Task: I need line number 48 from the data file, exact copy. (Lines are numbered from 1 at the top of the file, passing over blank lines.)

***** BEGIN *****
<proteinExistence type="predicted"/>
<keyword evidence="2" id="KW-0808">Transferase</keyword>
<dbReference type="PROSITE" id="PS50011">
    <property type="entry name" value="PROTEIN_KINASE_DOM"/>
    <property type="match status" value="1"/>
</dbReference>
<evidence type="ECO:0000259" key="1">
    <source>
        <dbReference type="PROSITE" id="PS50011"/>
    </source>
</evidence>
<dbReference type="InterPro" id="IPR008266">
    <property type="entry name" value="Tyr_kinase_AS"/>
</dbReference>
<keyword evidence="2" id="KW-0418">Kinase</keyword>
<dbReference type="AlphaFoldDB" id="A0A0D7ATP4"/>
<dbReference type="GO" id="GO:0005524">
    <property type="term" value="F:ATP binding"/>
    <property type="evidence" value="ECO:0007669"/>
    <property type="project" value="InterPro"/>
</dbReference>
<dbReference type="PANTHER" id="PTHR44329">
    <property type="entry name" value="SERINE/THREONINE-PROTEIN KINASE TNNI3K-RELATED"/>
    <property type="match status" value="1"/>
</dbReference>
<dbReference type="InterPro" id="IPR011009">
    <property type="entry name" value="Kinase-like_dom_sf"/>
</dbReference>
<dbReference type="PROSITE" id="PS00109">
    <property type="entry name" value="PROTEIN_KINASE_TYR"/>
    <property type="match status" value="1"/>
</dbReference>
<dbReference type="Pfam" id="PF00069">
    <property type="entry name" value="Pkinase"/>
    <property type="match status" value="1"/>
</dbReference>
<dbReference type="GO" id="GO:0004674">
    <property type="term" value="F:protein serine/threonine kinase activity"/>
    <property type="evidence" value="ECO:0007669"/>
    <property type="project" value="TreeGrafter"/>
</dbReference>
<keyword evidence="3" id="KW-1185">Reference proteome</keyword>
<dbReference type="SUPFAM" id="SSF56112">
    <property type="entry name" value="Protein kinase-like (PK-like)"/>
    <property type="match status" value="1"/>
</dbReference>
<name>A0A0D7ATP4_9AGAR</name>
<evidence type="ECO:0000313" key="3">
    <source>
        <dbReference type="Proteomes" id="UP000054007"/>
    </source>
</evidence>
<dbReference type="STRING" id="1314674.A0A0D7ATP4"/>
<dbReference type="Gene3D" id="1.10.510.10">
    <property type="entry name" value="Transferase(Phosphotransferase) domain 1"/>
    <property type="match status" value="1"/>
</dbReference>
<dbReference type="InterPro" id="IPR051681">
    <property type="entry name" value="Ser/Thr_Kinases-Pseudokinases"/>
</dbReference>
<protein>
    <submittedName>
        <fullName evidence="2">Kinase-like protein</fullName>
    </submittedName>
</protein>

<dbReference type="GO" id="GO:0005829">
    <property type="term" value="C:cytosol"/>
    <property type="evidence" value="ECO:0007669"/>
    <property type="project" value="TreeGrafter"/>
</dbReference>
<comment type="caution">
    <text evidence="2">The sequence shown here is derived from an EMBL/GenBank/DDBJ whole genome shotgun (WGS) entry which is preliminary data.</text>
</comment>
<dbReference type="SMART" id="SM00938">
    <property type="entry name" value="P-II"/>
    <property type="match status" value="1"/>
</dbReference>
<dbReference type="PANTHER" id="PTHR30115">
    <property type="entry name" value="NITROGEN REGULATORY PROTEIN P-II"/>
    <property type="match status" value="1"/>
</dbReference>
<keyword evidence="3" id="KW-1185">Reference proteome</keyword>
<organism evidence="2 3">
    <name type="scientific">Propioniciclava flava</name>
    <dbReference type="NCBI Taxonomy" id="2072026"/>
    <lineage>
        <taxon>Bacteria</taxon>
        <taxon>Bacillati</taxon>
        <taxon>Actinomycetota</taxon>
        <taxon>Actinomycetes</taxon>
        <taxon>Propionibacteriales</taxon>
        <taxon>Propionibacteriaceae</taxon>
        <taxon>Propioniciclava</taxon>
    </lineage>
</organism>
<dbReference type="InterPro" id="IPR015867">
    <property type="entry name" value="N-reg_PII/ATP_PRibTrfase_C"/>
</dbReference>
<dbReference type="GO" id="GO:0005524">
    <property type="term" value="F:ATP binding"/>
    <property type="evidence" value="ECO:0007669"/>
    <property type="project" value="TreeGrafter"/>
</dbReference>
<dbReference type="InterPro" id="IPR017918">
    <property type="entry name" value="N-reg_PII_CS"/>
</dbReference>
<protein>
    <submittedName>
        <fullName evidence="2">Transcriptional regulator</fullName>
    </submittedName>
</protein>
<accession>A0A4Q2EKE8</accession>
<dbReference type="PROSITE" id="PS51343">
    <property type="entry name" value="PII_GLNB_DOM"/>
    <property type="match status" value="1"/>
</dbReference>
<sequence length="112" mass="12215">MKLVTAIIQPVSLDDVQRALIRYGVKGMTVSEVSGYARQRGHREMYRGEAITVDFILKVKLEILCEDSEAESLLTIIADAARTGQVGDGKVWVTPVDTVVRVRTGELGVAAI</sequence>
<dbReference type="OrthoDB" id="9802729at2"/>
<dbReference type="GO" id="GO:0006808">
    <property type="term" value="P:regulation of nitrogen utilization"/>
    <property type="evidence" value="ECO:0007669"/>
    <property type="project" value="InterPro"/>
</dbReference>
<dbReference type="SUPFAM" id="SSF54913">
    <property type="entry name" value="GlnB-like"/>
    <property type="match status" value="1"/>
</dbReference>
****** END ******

<evidence type="ECO:0000313" key="3">